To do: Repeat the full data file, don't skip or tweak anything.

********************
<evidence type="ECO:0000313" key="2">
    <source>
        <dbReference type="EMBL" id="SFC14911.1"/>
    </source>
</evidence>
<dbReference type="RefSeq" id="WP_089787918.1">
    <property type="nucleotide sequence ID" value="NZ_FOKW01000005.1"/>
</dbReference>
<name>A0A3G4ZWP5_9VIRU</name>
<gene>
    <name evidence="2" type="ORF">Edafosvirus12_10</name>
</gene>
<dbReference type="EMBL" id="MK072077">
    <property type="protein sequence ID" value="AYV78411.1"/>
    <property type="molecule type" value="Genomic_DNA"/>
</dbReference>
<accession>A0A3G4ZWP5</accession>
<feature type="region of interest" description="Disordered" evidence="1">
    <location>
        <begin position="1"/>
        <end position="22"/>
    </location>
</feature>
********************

<evidence type="ECO:0000313" key="2">
    <source>
        <dbReference type="EMBL" id="SFC14911.1"/>
    </source>
</evidence>
<dbReference type="RefSeq" id="WP_089787918.1">
    <property type="nucleotide sequence ID" value="NZ_FOKW01000005.1"/>
</dbReference>
<name>A0A3G4ZWP5_9VIRU</name>
<gene>
    <name evidence="2" type="ORF">Edafosvirus12_10</name>
</gene>
<dbReference type="EMBL" id="MK072077">
    <property type="protein sequence ID" value="AYV78411.1"/>
    <property type="molecule type" value="Genomic_DNA"/>
</dbReference>
<accession>A0A3G4ZWP5</accession>
<feature type="region of interest" description="Disordered" evidence="1">
    <location>
        <begin position="1"/>
        <end position="22"/>
    </location>
</feature>